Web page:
"Scoring goals is always fun for me. So every time I get a chance to help the team get a goal and win a game I always get really excited about it. It’s what I do for a living. I’ve been playing this game since I was born, really. Scoring goals is part of it so every time I score a goal I always get excited. It always gives my team a chance to win the game, so that’s gonna make you feel happy about yourself," he said.

Kyle Connor made it 3-1 at 5:04 of the middle frame with his team on the power play, taking a nifty Wheeler pass, patiently waiting out Holtby and beating him low for his 11th of the year. He's now tied with Scheifele and Nikolaj Ehlers for the team lead in that department.

Winnipeg's second period was one of their most impressive of the year, and they narrowly missed building their lead with Ehlers and Dylan DeMelo both hitting posts. And you wondered if that might come back to bite them when J.T. Miller scored on a Vancouver power play with five seconds left in the frame to cut the Jets lead to 3-2.

Winnipeg Jets' Nathan Beaulieu checks Vancouver Canucks' Adam Gaudette during the first period. THE CANADIAN PRESS/Fred Greenslade

Winnipeg Jets' Nathan Beaulieu checks Vancouver Canucks' Adam Gaudette during the first period. THE CANADIAN PRESS/Fred Greenslade

But Winnipeg came out with the foot on the gas in the third, and Stastny provided some valuable insurance when he took a terrific Wheeler pass in the slot and beat Holtby for his fifth at 9:13. Wheeler then sealed the deal with an empty netter, his seventh, with just over two minutes to play.

"It’s kind of a bit of a theme with this group. They understand what they see on the ice. So we played a really strong second period and that goal had nothing to do with how good our period was. So it just kind of continued," said Maurice.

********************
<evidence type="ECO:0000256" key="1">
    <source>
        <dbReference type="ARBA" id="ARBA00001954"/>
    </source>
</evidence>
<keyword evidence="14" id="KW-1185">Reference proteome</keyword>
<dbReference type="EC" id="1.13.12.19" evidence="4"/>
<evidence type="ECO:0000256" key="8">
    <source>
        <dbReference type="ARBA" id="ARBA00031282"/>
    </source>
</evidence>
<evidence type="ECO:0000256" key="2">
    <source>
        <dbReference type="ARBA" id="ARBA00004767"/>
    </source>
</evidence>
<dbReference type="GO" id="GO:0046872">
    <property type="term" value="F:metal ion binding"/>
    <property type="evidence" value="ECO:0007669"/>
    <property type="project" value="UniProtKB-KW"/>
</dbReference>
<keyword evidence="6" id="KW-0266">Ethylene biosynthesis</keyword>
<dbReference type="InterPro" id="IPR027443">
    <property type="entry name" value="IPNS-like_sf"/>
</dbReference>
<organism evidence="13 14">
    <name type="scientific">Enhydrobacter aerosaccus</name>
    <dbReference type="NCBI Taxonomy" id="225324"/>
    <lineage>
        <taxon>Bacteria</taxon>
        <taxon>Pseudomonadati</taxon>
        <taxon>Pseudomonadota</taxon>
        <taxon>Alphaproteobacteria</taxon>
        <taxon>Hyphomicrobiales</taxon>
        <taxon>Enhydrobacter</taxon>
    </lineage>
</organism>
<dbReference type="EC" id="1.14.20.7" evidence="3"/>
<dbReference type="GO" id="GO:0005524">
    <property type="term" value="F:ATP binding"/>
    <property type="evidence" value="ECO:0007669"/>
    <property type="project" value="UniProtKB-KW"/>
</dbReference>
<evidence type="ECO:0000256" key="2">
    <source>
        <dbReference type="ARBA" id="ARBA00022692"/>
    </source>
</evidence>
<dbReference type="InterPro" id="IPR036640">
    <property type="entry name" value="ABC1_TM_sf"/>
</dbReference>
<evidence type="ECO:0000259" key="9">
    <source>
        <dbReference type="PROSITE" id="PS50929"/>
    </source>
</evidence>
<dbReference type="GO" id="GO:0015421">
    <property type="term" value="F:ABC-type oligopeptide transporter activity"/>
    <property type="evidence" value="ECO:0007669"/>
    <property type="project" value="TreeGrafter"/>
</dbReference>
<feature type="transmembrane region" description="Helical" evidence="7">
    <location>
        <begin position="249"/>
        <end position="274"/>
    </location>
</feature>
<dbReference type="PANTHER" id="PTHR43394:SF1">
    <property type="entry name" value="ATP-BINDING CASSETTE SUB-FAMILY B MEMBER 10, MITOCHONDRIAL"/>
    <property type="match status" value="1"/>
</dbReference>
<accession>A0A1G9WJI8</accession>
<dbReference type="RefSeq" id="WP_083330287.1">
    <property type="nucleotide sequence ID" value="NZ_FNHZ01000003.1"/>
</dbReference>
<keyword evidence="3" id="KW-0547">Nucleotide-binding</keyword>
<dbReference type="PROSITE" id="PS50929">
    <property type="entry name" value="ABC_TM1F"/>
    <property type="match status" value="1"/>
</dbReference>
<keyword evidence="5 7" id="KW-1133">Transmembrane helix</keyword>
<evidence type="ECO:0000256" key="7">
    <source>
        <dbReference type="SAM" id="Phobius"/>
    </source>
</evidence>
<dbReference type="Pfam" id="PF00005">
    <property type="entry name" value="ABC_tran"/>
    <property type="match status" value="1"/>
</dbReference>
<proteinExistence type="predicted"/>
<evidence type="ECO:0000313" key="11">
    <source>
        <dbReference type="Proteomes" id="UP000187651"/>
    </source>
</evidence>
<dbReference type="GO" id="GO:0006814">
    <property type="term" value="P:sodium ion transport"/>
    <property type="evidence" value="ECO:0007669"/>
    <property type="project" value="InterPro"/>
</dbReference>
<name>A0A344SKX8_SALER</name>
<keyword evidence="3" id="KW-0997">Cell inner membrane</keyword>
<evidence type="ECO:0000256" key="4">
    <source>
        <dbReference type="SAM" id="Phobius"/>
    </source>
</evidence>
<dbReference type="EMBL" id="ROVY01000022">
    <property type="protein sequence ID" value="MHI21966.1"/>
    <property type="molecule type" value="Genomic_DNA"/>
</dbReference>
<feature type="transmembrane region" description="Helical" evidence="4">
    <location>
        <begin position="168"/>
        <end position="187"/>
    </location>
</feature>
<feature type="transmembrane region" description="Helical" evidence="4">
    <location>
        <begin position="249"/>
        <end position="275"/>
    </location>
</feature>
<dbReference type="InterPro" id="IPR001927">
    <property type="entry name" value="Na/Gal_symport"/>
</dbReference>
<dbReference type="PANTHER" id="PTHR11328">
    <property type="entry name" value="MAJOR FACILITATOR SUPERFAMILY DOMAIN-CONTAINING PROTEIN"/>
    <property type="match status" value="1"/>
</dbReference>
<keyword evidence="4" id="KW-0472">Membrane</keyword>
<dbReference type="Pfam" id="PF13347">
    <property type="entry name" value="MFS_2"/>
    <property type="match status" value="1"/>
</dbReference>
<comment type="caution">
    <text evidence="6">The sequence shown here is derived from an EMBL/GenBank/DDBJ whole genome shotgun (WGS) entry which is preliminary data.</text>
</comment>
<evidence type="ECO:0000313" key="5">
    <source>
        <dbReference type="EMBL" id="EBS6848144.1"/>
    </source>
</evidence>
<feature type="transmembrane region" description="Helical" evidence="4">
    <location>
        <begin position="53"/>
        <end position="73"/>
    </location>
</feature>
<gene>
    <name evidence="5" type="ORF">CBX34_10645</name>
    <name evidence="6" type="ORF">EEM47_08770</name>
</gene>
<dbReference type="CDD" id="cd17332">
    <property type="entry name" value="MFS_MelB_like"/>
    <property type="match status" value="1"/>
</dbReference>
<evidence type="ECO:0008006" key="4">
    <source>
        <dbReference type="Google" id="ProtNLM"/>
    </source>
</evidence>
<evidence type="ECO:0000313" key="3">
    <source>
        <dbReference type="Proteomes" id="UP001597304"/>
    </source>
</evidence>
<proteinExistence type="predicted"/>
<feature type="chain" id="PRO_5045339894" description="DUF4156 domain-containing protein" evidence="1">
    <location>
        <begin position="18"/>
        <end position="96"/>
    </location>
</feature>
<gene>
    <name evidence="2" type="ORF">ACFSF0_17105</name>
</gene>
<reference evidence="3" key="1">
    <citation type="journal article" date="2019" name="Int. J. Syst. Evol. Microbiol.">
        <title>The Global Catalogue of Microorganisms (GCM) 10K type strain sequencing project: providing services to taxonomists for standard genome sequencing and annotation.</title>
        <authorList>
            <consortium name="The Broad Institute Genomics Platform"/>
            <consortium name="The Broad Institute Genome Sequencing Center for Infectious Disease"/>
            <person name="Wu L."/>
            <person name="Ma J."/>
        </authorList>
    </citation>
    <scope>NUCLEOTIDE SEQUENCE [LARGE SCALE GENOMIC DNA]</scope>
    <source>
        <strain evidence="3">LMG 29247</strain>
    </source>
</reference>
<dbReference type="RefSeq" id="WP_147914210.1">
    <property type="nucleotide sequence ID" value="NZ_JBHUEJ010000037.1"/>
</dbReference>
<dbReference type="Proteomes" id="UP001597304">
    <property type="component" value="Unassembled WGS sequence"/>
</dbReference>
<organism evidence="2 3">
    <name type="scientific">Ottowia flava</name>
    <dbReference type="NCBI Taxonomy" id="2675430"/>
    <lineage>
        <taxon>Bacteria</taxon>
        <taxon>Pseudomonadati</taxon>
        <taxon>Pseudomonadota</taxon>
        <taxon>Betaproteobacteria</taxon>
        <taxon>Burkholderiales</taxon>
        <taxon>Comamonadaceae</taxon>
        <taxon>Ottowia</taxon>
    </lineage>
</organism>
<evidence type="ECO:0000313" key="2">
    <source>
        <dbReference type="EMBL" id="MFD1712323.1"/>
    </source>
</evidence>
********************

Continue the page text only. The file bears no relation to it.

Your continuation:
"I think a big part of it is they sit on the bench, they watch the game, they know what they’re seeing; you don’t have to convince them of how well they played in the second. We didn’t lose confidence with that goal, like ‘oh my god, the game is going to shift the other way.’ It was right; we’ll just keep playing the way we were playing."

Brossoit, who sees limited duty behind reigning Vezina Trophy winner Connor Hellebuyck, is now 4-1-0 in five spot starts this season with a sterling 2.19 goals-against-average and .936 save percentage. Two of those wins have been against his hometown Canucks, including a 29-save shutout in Vancouver back on Feb. 19.

"I don't want to get too confident, too cocky. It's the best league in the world and there's great players out there, so I like to keep myself pretty grounded and realistic. I just prepare as best I can and hope that my best is better than anyone else in the league," said Brossoit, who dished out plenty of credit to the play he saw in front of him.

"Our second period was as good as you can get. They were just making the small little passes, a lot of support. I didn't generally have a lot to do. And then that third period, especially after they scored one to cut the lead to one, for us to play the way we did, I think that's the sign of a really good, elite team. Getting a lot of time in the offensive zone, not sitting back – those are all those little things that take a lot of veteran leadership. We did a really good job of that."

The Jets now hit the road for the next five games, starting Thursday night in Montreal, and will play 12 of their next 14 away from Bell MTS Place.

mike.mcintyre@freepress.mb.ca

Twitter: @mikemcintyrewpg

Mike McIntyre

Mike McIntyre
Sports columnist

Mike McIntyre grew up wanting to be a professional wrestler. But when that dream fizzled, he put all his brawn into becoming a professional writer.